~How Do We Know?~
“The heavens are telling the glory of God… Day to day pours forth speech, and night to night declares knowledge.” ~Psalm 19:2
Dear Members and Friends,
Many years ago, late on a Friday night at college, I was wakened by a street preacher, shouting in the courtyard. Now, admittedly, I did go to a so-called “Christian” college, whatever that means. In retrospect, it mostly means that I’m still paying off unnecessary student debt that a state school could have spared me. At the time, it meant that my faraway parents got to live with the happy illusion that I spent my weekends in Bible study and prayer. It also meant mandatory weekly chapel services. But other than that, we did all the stuff that college kids do. (We even learned about evolution!) One thing that a Christian college did not mean was being wakened in the night with preaching. But on this particular night, a voice pierced our dreams like John the Baptist in the wilderness. And it was one of the worst sermons I’ve ever heard. The preacher shouted, “Do you know-that-you-know-that-you-know-that-you-know…?” He must have said “know-that-you-know” ten times. I don’t even remember how he finished his inane question. Did we know that we knew what? Calls for certainty rarely sound like faith to me, and they’re definitely not worth wakening anyone from sleep. It turned out that the night preacher was a drunken student. He later confessed to me that his impromptu midnight sermon was entirely motivated by self-hatred—which I hope is not the place most preaching comes from! And yet, for all the pointlessness of his sermon, I remember it better than most I’ve heard. Maybe because he was talking about knowledge. “Do you know that you know?” Heck, no! Most of the time we don’t even know what we don’t know. How do we know that a thing is true—anything? How do we know that there’s a God? How do we know that prayer makes a difference? How do we know that church is anything more than an elaborate waste of time and energy? Ours is a congregation that loves knowledge, in a society that values knowledge. Many years ago, a committee of the fledgling Bower Hill congregation decided to adorn the ends of our pews with three words that seemed important to them. They could have picked any three words they liked. They could have chosen the classic triad of “hope, faith, and love.” But instead they aptly choose three words that still reflect the unique values of our congregation: “worship, service, and knowledge.” Knowledge! What is it, and why do we crave it so profoundly? Knowledge gets confused with factual information. But don’t you think there are many ways to know a thing? Sometimes we just know when to keep silence, when to smile, when to look away. Sometimes we just know that everything is going to be okay—despite all evidence to the contrary. Most of us know an Easter lily, but not by its unique “racemes” and “umbels.” We know it by its fragrance and its beauty. There’s scientific and informational knowledge, to be sure. But there are other kinds of knowledge, too. There’s a wisdom that comes from outside of us, or from a place so deep that we cannot begin to sound it. Consider all the many other forms of knowledge that guide us through our years! There’s spatial, and aesthetic, and verbal wisdom! There’s empathic knowledge, and kinesthetic, and mathematical, and spiritual, and instinctual! Sometimes when our logical knowledge falls flat, we still know a thing to be true with all our hearts. For John Calvin, the beginning and the end of faith is to know God and to know ourselves. But knowledge comes in many forms. Our ears and noses can apprehend God as well as our cerebrums, perhaps better! In a world of racist church shootings, and greed, and fear, how do you know that life is good, that love is real, that dreams are worth pursuing? You can know it in the beauty of this summer season, in the changing of the rainy light, in the sweet darkness of the night. You can know it in the gentle touch of a lifelong friend, a stranger’s kindly tone, the trusting eyes of a pet. There’s knowledge that is logic, and there is knowledge that is not. Sometimes you just know.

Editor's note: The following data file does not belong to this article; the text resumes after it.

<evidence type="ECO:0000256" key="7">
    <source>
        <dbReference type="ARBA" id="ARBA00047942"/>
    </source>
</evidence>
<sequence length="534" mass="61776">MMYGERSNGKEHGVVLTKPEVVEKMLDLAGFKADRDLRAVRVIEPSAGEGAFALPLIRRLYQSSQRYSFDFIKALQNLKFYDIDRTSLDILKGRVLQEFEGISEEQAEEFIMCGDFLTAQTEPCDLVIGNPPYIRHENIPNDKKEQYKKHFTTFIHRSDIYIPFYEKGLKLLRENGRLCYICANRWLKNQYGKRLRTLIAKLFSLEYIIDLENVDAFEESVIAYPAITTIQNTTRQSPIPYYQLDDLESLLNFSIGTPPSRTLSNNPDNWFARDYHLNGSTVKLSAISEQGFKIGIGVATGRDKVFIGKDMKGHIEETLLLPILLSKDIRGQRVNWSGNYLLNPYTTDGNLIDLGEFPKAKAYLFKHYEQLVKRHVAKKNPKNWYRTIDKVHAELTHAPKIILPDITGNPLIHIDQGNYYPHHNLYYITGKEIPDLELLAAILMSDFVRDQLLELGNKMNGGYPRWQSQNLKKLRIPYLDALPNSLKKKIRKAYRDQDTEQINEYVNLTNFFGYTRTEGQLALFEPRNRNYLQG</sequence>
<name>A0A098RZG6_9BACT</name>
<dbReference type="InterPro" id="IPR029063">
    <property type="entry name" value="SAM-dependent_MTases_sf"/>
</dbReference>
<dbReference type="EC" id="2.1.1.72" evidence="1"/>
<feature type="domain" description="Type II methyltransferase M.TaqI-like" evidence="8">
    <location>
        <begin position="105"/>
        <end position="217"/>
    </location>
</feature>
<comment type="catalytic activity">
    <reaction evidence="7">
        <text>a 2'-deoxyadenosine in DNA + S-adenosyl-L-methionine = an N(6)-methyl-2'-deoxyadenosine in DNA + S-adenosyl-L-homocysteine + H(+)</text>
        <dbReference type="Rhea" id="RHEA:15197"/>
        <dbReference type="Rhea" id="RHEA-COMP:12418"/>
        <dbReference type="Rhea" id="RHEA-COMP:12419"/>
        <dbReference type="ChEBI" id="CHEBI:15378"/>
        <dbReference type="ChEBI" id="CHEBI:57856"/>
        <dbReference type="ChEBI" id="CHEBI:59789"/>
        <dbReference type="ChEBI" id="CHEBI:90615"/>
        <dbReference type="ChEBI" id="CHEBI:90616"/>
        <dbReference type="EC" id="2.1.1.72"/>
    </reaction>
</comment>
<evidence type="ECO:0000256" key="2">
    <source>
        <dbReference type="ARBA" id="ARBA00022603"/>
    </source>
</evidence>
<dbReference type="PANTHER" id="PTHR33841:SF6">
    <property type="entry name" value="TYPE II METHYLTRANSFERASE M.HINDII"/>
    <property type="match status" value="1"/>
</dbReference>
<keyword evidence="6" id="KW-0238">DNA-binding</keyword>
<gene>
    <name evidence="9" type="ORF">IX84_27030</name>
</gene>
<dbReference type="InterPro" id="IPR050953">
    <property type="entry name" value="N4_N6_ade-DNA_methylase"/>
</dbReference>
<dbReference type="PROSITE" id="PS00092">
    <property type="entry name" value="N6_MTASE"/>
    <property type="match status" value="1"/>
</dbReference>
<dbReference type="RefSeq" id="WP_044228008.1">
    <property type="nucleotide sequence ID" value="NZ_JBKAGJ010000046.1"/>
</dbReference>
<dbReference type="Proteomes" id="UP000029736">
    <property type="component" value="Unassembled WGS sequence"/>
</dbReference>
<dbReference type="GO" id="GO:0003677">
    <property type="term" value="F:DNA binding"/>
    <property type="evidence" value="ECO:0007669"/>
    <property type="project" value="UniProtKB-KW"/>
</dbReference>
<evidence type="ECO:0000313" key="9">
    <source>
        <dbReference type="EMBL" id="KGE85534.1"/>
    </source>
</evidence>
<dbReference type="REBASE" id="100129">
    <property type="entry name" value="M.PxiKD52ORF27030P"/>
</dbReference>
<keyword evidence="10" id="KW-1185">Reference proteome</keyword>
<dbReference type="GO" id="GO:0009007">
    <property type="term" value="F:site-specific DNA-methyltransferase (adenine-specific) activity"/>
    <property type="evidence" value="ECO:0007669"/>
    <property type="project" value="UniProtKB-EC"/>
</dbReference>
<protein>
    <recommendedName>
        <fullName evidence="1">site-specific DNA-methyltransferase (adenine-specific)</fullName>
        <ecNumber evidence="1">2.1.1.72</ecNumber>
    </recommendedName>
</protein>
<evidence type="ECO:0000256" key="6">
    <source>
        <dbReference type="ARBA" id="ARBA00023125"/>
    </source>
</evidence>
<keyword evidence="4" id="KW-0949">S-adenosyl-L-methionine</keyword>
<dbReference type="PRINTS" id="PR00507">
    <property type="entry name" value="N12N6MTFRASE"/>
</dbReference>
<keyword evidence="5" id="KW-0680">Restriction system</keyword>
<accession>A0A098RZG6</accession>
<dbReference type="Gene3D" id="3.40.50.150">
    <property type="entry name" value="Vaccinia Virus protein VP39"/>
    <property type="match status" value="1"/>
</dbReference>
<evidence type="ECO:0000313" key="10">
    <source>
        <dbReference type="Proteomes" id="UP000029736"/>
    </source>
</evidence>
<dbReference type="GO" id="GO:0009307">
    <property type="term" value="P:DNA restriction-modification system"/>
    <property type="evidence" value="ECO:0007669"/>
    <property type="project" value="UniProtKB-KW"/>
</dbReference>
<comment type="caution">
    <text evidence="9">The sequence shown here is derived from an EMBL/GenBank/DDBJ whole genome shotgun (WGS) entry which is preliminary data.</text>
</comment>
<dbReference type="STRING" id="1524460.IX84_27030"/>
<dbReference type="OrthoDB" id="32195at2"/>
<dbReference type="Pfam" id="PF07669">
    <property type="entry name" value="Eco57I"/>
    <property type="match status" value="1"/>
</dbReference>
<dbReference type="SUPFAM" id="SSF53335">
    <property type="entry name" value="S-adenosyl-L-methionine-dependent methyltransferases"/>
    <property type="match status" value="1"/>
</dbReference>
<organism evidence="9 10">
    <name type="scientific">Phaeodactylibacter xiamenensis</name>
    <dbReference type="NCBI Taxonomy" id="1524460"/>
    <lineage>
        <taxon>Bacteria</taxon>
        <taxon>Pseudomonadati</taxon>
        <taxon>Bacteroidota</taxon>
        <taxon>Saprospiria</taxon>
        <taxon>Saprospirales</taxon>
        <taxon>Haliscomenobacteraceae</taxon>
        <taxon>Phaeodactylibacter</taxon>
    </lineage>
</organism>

In Christ’s Peace,